Ethics in corrections: The value of disciplinary case studies in officer training
By teaching officers what not to do, we can prevent mistakes before they occur
In Florida, you can examine officer discipline cases on the Florida Department of Law Enforcement (FDLE) website relating to all sworn correctional and law enforcement officers. Each discipline case provides the type of incident, what act occurred and the discipline received for the officers’ actions. While these are certainly unfortunate incidents, these scenarios do come with a silver lining of sorts: They provide an excellent opportunity to train officers on what not to do both on and off the job.
(All of these cases are part of the public record and can be accessed via the Professional Compliance Bulletins found under the Publications section of the website.)
The following case was heard by the commission during the summer of 2020 and involved an officer making a false official statement. The respondent received a 12-hour suspension from the Department of Corrections subsequent to an internal investigation, which sustained that the officer knowingly submitted inaccurate or untruthful information and failed to follow verbal or written orders.
On December 25, 2017, an inmate was found deceased in his dormitory room. A review of the video for December 24, 2017, and the housing log for the same date, which was signed by the respondent as being accurate, revealed that proper counts and security checks were not being completed. Specifically, the log stated that there was an informal count conducted at 12:00 a.m., and cleared at 12:30 a.m.
A review of the fixed-wing video, however, revealed that the count did not occur. In a sworn interview with investigators on July 26, 2018, the respondent stated that there was a possibility that he had conducted a paper count rather than an actual count.
No criminal charges were filed, but the FDLE prosecution requested a 10-day prospective suspension as well as a one-year probationary term to begin at the conclusion of the suspension period; the officer was also required to provide proof of successful completion of a commission-approved ethics course prior to the end of the probationary period.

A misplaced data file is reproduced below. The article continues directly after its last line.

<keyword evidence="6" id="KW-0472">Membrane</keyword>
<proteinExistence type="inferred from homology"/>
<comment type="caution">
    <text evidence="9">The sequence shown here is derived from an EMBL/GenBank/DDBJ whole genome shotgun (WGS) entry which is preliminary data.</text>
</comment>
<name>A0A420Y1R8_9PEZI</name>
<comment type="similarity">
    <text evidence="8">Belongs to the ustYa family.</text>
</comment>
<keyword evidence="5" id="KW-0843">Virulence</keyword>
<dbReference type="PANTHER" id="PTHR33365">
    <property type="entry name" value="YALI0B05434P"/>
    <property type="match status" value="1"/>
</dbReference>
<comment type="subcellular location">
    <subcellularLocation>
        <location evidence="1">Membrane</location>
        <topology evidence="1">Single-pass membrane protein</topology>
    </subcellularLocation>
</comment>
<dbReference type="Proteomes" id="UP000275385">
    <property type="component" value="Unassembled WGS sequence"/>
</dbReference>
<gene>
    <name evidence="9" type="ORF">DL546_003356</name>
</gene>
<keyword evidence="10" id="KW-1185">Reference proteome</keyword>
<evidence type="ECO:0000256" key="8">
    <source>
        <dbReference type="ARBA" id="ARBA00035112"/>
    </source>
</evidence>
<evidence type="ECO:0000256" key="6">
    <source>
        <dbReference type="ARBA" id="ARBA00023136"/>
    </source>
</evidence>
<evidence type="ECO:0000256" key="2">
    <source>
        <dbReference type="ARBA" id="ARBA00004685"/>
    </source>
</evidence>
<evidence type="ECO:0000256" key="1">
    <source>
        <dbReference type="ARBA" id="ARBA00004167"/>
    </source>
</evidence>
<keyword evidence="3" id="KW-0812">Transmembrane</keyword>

defining unethical behavior
Ethics is the standard of conduct based on moral virtues and is consistent with laws, department policies, procedures and professional standards. Behavior that deviates from these standards, like the case above, negatively impacts community-criminal justice system relations, and could have some serious long-term consequences for the offending officer.
But what constitutes a breach of professional ethics may not always be so obvious. What follows is a list of additional unethical actions all corrections and law enforcement officers must be wary of:
1. Acceptance of unauthorized compensation
As a public officer, you must know your agency’s policy and procedure by heart regarding the solicitation or acceptance of gifts. You can also check your state statute regarding a public official accepting gifts or compensation for a service. The bottom line is that you should be receiving your paycheck from your agency.
2. Inappropriate off-duty behavior
Avoid any actions that create the appearance of violating a law or unethical behavior. Remember, you represent the agency and yourself 24 hours a day, seven days a week. Drinking too much at the local pub and then yelling or becoming aggressive is one example of how you as an officer can land yourself in hot water.
3. Discrimination Concerns
We as officers represent everyone, no matter the race or gender. Discrimination is not an option and will not be tolerated by your agency. A joke at work about a person’s race or gender can land you in hot water quickly. Keep in mind that your jokes on social media such as Facebook or Twitter can cause you to be terminated from your job. When you become a sworn public servant your actions represent the criminal justice system as a whole. Do not do things that taint our image with our community.
4. On-duty criminal activity
This should be an easy decision but unfortunately, a few bad apples can spoil the barrel. As adults, we all know right from wrong so there is no excuse for criminal behavior among sworn officers. Our job is to serve and protect our citizens from criminals and crimes, not to participate in crimes. It is as simple as that.
My advice is straightforward: Report suspicious activity among your fellow officers. It is actually your duty to do that and is written in your state statutes, policies and procedures. Is this not the same thing we ask of the citizens we protect?
the bottom line
In my opinion, it is the responsibility of the agency and the training standards commission to do everything possible to teach our sworn officers on and off-duty ethics within the criminal justice system. Using case studies, I believe, is a very good tool for training all public servants. Let us prevent these mistakes before they occur. Keep your head on a swivel and stay safe everyone.